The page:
EmVest Asset Management

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EmVest Asset Management is a joint venture between Emergent Asset Management and Grainvest, a subsidiary of the RussellStone Group.[1] "Based out of Pretoria, South Africa, EmVest operates the African Land Fund (ALF) and lists social responsibility as a guiding tenet of its investment strategy, citing a desire to bring “economic uplift to communities through commercially viable, first world practices.” To this end, it maintains investments in 5 developing countries— Zambia, Zimbabwe, Mozambique, Swaziland and South Africa — and plans to invest in 14 countries throughout the Southern African Development Community (SADC). Arable land in this region is substantially undervalued relative to arable land on other continents; this provides the basis for projected returns upwards of 25% per annum."[2]

Land Grabbing in Mozambique

EmVest is a major player in the global land grab. According to the Oakland Institute:[3]

"EmVest’s project in Matuba, Mozambique is two-phased. It aims to develop virgin land into arable land using irrigation; it will then use the arable land to produce food crops. The undertaking promises significant returns primarily because of depressed production costs. According to a summary prepared for prospective investors, EmVest Limpopo acquired 2,000 hectares of land at “nominal cost” from the Mozambican government for a lease period of 50 years. Cheap irrigation will be facilitated by unlimited access to water charged by surface irrigated rather than total volume used. The latest ALF Quarterly Update reports that the irrigation system is 98% complete along with the local water authority, HICEP, entitling EmVest to utilize all the water they require from the canal for their irrigation needs. The project further benefits from fiscal incentives offered by the government of Mozambique. These include:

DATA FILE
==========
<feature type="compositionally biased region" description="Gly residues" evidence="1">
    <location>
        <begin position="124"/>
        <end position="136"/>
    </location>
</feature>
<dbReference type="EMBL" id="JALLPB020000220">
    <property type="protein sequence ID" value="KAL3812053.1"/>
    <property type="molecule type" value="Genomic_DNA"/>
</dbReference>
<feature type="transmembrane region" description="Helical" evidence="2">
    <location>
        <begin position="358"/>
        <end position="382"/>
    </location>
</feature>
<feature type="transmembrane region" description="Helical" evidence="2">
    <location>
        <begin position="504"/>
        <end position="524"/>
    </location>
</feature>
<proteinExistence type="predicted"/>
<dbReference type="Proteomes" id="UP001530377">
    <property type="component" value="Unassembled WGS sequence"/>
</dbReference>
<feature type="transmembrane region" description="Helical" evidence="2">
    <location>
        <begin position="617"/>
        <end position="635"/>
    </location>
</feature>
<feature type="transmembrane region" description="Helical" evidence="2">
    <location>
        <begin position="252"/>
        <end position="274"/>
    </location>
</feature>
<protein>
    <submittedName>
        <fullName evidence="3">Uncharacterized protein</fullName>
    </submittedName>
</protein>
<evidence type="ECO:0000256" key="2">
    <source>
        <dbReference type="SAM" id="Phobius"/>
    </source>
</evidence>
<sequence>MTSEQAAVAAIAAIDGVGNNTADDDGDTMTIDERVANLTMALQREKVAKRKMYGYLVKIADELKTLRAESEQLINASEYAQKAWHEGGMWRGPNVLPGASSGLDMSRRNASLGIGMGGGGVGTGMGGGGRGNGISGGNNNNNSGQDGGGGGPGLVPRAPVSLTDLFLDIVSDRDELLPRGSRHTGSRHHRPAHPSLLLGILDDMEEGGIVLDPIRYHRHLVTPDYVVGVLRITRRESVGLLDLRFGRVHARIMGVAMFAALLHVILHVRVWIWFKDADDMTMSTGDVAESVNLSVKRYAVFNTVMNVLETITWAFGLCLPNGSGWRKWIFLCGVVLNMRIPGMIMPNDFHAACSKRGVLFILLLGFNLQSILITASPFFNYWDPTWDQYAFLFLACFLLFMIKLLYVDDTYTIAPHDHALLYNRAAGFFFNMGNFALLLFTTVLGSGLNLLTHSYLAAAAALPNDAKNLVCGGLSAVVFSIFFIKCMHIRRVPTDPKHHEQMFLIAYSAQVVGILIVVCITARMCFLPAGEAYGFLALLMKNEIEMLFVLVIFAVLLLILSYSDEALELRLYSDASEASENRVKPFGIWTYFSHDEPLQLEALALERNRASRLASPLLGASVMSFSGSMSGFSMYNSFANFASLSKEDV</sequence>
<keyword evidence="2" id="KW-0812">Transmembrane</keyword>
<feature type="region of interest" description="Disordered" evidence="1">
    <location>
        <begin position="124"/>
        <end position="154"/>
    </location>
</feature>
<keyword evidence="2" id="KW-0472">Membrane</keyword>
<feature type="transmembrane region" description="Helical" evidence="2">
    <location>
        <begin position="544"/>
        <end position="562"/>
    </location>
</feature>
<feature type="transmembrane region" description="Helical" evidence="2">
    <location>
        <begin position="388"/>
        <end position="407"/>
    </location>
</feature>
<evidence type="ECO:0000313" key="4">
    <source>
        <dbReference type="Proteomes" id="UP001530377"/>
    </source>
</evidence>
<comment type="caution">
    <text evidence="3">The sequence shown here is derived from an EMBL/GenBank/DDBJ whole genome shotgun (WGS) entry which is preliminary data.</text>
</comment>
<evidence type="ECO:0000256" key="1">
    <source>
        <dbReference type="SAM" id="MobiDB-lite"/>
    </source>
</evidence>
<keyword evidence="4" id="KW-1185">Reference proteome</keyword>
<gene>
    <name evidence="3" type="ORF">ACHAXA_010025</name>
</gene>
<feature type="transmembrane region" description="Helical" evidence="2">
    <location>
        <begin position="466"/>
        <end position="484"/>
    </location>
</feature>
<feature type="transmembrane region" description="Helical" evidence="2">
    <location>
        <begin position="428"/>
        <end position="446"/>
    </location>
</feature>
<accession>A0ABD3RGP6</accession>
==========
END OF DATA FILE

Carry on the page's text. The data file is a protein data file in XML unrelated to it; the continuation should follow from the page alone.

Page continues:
• Exemption from customs duties on capital inputs • Exemption from VAT
  • Reduced profit tax — 80% until 2015 and 50% from 2016 to 2025
  • Profit repatriation for a base period of 25 years, renewable for ten-year periods
  • Optional repatriation of the investment’s total equity"

According to Business Insider:[4]

"The scandal: Government authorities allegedly forced landowners to sign papers releasing 1,000 hectares of land. Emergent says it has 1,000 hectares and is in the process of obtaining rights for the second 1,000. The company says in its verbal communication to investors that it already owns the second 1,000 hectares. The company also claims to have a strong relationship with the local community (which their Facebook group seems to verify). Community members however speak of a conflict that is "because EmVest wants land where people live and farm, but we need this land for our children and to feed ourselves.""

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